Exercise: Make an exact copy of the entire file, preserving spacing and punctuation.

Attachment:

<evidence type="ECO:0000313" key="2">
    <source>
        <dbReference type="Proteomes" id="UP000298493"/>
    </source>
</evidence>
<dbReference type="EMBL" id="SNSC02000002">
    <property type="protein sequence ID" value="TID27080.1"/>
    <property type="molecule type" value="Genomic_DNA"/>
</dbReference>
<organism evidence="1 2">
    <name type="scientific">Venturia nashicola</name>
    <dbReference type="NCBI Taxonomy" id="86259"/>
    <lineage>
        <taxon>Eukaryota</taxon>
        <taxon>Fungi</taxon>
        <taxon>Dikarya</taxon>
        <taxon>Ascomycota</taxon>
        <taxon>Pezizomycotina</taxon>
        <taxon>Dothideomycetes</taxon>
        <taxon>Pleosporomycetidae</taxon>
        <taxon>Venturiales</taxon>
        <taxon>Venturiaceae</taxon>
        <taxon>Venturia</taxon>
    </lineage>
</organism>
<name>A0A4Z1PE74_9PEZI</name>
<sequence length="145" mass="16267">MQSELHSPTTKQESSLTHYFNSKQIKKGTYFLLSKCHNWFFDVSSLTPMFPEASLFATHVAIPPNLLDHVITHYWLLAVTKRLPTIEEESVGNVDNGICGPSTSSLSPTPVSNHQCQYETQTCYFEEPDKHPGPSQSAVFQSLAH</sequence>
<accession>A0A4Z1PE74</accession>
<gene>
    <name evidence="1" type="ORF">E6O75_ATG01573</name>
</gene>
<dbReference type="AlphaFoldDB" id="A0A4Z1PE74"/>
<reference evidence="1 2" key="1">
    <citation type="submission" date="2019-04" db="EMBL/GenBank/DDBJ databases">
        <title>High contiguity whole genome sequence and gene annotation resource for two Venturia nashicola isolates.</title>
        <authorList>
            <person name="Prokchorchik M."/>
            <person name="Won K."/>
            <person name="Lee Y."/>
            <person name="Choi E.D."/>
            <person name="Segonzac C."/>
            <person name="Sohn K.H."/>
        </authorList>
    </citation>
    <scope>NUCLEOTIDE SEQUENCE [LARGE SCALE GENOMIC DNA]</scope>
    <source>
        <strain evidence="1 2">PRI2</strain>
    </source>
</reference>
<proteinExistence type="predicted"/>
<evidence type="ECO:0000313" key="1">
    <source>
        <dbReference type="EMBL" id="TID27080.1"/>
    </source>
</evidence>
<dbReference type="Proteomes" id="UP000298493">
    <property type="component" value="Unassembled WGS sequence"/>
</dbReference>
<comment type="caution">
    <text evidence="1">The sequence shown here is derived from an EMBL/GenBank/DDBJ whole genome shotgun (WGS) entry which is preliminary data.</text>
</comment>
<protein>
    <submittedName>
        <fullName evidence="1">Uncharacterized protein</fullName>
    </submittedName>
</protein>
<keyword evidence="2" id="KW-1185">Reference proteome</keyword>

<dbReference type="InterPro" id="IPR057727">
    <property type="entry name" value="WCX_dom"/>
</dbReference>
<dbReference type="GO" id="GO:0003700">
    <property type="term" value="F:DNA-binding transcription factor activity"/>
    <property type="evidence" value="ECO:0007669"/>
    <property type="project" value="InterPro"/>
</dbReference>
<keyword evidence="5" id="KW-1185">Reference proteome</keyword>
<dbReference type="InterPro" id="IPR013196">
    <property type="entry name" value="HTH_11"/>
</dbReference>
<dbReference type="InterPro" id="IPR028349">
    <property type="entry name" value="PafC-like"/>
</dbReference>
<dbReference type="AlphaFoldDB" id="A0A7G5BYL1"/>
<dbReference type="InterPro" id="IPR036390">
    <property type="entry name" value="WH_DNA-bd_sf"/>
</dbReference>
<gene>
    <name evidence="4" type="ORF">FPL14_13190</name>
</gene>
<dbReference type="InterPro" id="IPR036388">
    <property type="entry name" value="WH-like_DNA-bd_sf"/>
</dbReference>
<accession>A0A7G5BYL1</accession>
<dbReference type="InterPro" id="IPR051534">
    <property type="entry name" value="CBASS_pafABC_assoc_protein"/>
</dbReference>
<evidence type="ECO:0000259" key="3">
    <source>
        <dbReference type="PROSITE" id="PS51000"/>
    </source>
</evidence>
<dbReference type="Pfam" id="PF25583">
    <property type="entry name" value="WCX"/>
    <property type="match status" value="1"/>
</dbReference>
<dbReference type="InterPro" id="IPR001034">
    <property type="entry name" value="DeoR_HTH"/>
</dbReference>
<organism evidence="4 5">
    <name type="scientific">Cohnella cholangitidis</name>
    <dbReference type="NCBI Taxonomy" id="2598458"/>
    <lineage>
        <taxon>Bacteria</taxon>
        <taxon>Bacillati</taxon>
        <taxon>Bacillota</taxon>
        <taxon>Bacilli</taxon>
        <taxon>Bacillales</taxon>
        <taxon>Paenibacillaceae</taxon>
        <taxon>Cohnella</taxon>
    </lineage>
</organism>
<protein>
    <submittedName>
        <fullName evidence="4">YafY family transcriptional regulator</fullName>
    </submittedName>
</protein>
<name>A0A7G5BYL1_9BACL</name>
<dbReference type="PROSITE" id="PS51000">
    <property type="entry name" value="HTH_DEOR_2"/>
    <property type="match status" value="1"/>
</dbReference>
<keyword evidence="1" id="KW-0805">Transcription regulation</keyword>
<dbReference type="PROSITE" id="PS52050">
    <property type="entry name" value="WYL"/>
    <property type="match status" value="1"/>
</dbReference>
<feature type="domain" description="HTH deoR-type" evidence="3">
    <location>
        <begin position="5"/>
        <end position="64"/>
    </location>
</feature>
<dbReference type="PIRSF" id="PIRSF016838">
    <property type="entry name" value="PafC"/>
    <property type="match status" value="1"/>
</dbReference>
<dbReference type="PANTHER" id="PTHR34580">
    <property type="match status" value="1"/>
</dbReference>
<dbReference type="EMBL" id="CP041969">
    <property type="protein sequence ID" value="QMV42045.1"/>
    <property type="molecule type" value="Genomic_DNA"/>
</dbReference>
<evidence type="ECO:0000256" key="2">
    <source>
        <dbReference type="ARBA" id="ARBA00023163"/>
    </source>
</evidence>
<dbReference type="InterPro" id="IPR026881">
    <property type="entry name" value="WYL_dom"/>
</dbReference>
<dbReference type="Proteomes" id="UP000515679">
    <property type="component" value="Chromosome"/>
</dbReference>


<evidence type="ECO:0000313" key="2">
    <source>
        <dbReference type="Proteomes" id="UP000298493"/>
    </source>
</evidence>
<dbReference type="EMBL" id="SNSC02000002">
    <property type="protein sequence ID" value="TID27080.1"/>
    <property type="molecule type" value="Genomic_DNA"/>
</dbReference>
<organism evidence="1 2">
    <name type="scientific">Venturia nashicola</name>
    <dbReference type="NCBI Taxonomy" id="86259"/>
    <lineage>
        <taxon>Eukaryota</taxon>
        <taxon>Fungi</taxon>
        <taxon>Dikarya</taxon>
        <taxon>Ascomycota</taxon>
        <taxon>Pezizomycotina</taxon>
        <taxon>Dothideomycetes</taxon>
        <taxon>Pleosporomycetidae</taxon>
        <taxon>Venturiales</taxon>
        <taxon>Venturiaceae</taxon>
        <taxon>Venturia</taxon>
    </lineage>
</organism>
<name>A0A4Z1PE74_9PEZI</name>
<sequence length="145" mass="16267">MQSELHSPTTKQESSLTHYFNSKQIKKGTYFLLSKCHNWFFDVSSLTPMFPEASLFATHVAIPPNLLDHVITHYWLLAVTKRLPTIEEESVGNVDNGICGPSTSSLSPTPVSNHQCQYETQTCYFEEPDKHPGPSQSAVFQSLAH</sequence>
<accession>A0A4Z1PE74</accession>
<gene>
    <name evidence="1" type="ORF">E6O75_ATG01573</name>
</gene>
<dbReference type="AlphaFoldDB" id="A0A4Z1PE74"/>
<reference evidence="1 2" key="1">
    <citation type="submission" date="2019-04" db="EMBL/GenBank/DDBJ databases">
        <title>High contiguity whole genome sequence and gene annotation resource for two Venturia nashicola isolates.</title>
        <authorList>
            <person name="Prokchorchik M."/>
            <person name="Won K."/>
            <person name="Lee Y."/>
            <person name="Choi E.D."/>
            <person name="Segonzac C."/>
            <person name="Sohn K.H."/>
        </authorList>
    </citation>
    <scope>NUCLEOTIDE SEQUENCE [LARGE SCALE GENOMIC DNA]</scope>
    <source>
        <strain evidence="1 2">PRI2</strain>
    </source>
</reference>
<proteinExistence type="predicted"/>
<evidence type="ECO:0000313" key="1">
    <source>
        <dbReference type="EMBL" id="TID27080.1"/>
    </source>
</evidence>
<dbReference type="Proteomes" id="UP000298493">
    <property type="component" value="Unassembled WGS sequence"/>
</dbReference>
<comment type="caution">
    <text evidence="1">The sequence shown here is derived from an EMBL/GenBank/DDBJ whole genome shotgun (WGS) entry which is preliminary data.</text>
</comment>
<protein>
    <submittedName>
        <fullName evidence="1">Uncharacterized protein</fullName>
    </submittedName>
</protein>
<keyword evidence="2" id="KW-1185">Reference proteome</keyword>

<dbReference type="InterPro" id="IPR057727">
    <property type="entry name" value="WCX_dom"/>
</dbReference>
<dbReference type="GO" id="GO:0003700">
    <property type="term" value="F:DNA-binding transcription factor activity"/>
    <property type="evidence" value="ECO:0007669"/>
    <property type="project" value="InterPro"/>
</dbReference>
<keyword evidence="5" id="KW-1185">Reference proteome</keyword>
<dbReference type="InterPro" id="IPR013196">
    <property type="entry name" value="HTH_11"/>
</dbReference>
<dbReference type="InterPro" id="IPR028349">
    <property type="entry name" value="PafC-like"/>
</dbReference>
<dbReference type="AlphaFoldDB" id="A0A7G5BYL1"/>
<dbReference type="InterPro" id="IPR036390">
    <property type="entry name" value="WH_DNA-bd_sf"/>
</dbReference>
<gene>
    <name evidence="4" type="ORF">FPL14_13190</name>
</gene>
<dbReference type="InterPro" id="IPR036388">
    <property type="entry name" value="WH-like_DNA-bd_sf"/>
</dbReference>
<accession>A0A7G5BYL1</accession>
<dbReference type="InterPro" id="IPR051534">
    <property type="entry name" value="CBASS_pafABC_assoc_protein"/>
</dbReference>
<evidence type="ECO:0000259" key="3">
    <source>
        <dbReference type="PROSITE" id="PS51000"/>
    </source>
</evidence>
<dbReference type="Pfam" id="PF25583">
    <property type="entry name" value="WCX"/>
    <property type="match status" value="1"/>
</dbReference>
<dbReference type="InterPro" id="IPR001034">
    <property type="entry name" value="DeoR_HTH"/>
</dbReference>
<organism evidence="4 5">
    <name type="scientific">Cohnella cholangitidis</name>
    <dbReference type="NCBI Taxonomy" id="2598458"/>
    <lineage>
        <taxon>Bacteria</taxon>
        <taxon>Bacillati</taxon>
        <taxon>Bacillota</taxon>
        <taxon>Bacilli</taxon>
        <taxon>Bacillales</taxon>
        <taxon>Paenibacillaceae</taxon>
        <taxon>Cohnella</taxon>
    </lineage>
</organism>
<protein>
    <submittedName>
        <fullName evidence="4">YafY family transcriptional regulator</fullName>
    </submittedName>
</protein>
<name>A0A7G5BYL1_9BACL</name>
<dbReference type="PROSITE" id="PS51000">
    <property type="entry name" value="HTH_DEOR_2"/>
    <property type="match status" value="1"/>
</dbReference>
<keyword evidence="1" id="KW-0805">Transcription regulation</keyword>
<dbReference type="PROSITE" id="PS52050">
    <property type="entry name" value="WYL"/>
    <property type="match status" value="1"/>
</dbReference>
<feature type="domain" description="HTH deoR-type" evidence="3">
    <location>
        <begin position="5"/>
        <end position="64"/>
    </location>
</feature>
<dbReference type="PIRSF" id="PIRSF016838">
    <property type="entry name" value="PafC"/>
    <property type="match status" value="1"/>
</dbReference>
<dbReference type="PANTHER" id="PTHR34580">
    <property type="match status" value="1"/>
</dbReference>
<dbReference type="EMBL" id="CP041969">
    <property type="protein sequence ID" value="QMV42045.1"/>
    <property type="molecule type" value="Genomic_DNA"/>
</dbReference>
<evidence type="ECO:0000256" key="2">
    <source>
        <dbReference type="ARBA" id="ARBA00023163"/>
    </source>
</evidence>
<dbReference type="InterPro" id="IPR026881">
    <property type="entry name" value="WYL_dom"/>
</dbReference>
<dbReference type="Proteomes" id="UP000515679">
    <property type="component" value="Chromosome"/>
</dbReference>